Mei-Chuan Sang is a renowned singer and performer. She has never left her Paiwan tribe. She is the youngest child in her family and has a great age gap between her and her older siblings and due to the senior age of her parents, she only communicated with them in her native tongue. She remembers the first song her mother taught her was a love song called ‘Kinaiveljeleman’, expressing love at first sight. When she reached the schooling age, the government enforced a policy where native languages were forbidden, and often times she got punished for using her mother language.
When she got older Mei-Chuan became a teacher in her hometown, she taught the children the traditional songs and served as a tribal guide and lead singer in the festivals of her own community or of the neighboring village.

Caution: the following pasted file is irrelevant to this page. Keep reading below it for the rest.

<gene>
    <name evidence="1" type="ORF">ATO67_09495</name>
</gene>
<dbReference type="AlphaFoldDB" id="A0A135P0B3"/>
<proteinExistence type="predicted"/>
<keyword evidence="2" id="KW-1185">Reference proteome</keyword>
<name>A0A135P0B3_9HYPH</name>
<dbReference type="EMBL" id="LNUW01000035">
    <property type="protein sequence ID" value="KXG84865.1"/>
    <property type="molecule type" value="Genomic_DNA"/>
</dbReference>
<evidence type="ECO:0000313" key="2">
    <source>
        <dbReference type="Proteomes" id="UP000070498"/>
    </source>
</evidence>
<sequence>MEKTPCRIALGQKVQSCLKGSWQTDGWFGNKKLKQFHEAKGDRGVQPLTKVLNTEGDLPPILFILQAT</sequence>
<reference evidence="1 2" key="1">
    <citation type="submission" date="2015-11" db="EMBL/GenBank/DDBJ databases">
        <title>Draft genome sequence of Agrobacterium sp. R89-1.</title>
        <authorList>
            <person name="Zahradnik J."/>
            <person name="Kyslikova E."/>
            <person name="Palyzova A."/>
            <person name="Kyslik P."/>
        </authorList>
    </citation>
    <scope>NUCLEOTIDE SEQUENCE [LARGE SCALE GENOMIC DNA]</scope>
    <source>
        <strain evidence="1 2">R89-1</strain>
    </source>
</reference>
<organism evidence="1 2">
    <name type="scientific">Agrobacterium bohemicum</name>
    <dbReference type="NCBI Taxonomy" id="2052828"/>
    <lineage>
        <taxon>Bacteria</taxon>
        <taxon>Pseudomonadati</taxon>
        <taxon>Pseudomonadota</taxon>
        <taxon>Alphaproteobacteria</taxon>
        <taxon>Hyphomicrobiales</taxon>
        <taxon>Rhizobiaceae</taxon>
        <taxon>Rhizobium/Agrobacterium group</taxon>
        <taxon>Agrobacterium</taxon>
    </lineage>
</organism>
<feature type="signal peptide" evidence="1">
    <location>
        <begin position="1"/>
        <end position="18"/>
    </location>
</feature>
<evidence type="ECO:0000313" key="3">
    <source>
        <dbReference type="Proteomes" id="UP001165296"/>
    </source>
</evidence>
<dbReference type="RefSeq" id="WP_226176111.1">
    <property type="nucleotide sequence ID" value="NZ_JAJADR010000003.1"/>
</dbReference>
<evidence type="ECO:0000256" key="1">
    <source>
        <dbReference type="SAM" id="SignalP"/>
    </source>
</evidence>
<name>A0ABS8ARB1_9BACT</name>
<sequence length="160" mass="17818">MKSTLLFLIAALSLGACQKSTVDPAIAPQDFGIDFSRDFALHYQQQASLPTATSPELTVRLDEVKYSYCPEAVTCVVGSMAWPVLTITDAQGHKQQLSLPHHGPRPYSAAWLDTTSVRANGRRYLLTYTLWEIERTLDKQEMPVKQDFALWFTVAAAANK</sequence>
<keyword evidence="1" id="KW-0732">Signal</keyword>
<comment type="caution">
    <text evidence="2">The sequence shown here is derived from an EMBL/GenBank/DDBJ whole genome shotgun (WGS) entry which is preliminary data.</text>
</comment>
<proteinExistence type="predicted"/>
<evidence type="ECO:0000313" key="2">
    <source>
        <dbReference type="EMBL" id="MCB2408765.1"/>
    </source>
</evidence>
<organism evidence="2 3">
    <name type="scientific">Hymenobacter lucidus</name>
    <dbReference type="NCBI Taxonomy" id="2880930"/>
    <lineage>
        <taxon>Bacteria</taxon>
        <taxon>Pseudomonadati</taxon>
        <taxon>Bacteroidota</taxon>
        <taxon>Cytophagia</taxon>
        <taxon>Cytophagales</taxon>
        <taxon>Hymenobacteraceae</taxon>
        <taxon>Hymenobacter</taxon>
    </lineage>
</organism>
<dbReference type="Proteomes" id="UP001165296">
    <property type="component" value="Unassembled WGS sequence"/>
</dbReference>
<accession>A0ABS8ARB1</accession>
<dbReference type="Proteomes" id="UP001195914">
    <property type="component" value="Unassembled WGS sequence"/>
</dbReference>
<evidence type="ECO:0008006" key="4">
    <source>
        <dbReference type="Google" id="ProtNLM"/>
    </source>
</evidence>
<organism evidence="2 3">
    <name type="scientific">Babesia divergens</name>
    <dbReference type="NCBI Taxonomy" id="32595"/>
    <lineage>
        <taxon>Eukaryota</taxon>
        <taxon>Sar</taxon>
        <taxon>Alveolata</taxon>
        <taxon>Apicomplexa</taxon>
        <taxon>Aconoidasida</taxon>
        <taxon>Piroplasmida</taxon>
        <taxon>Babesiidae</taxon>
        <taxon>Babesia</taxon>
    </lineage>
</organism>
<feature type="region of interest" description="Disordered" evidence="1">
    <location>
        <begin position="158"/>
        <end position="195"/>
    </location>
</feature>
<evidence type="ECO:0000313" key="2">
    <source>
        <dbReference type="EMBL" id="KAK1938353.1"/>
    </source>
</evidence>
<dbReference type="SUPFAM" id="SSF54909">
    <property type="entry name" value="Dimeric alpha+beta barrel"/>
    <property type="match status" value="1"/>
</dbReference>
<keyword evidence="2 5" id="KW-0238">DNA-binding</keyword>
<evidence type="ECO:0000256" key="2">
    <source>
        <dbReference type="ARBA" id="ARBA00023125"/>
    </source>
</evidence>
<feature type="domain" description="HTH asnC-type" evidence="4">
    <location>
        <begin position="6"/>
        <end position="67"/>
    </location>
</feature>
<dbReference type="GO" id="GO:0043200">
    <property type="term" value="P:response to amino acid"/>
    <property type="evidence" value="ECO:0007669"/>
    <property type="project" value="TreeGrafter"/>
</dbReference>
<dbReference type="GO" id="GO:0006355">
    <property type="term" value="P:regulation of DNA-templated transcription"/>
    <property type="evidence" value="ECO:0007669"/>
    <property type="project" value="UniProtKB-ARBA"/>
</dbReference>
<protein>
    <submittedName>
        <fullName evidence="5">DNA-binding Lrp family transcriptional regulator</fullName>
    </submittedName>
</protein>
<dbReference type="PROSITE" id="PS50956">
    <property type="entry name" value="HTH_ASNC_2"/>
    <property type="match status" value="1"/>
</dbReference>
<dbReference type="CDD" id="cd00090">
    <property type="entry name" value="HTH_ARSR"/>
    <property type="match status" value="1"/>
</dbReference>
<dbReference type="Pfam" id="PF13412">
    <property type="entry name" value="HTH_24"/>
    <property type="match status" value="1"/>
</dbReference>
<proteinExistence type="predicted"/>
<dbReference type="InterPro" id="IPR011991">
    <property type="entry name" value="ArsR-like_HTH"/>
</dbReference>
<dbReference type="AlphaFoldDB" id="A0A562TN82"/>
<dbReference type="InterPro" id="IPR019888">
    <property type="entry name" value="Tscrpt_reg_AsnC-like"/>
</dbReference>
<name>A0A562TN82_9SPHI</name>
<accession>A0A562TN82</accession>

Music is important to the Taiwan Indigenous Peoples, especially to the Paiwan tribe, who love to sing. To us, music and songs not only record our daily lifestyles and express emotions, but they also record our histories, beliefs, and cultural identity. Tribal Music/ Songs are like “Roots” that absorb the nutrients from the Land in Taiwan, for those indigenous groups that do not have writing systems, music and songs are one of the most important mediums in passing down their cultural identity.
Mei-Chuan hopes her residency in the Northern Territory and work with Indigenous communities will allow her to exchange Paiwan and Aboriginal music as a basis to find common topics within the similarities and differences in music, art, and culture. Mei-Chuan will be an Artist in Residence in the Northern Territory during August – September 2018.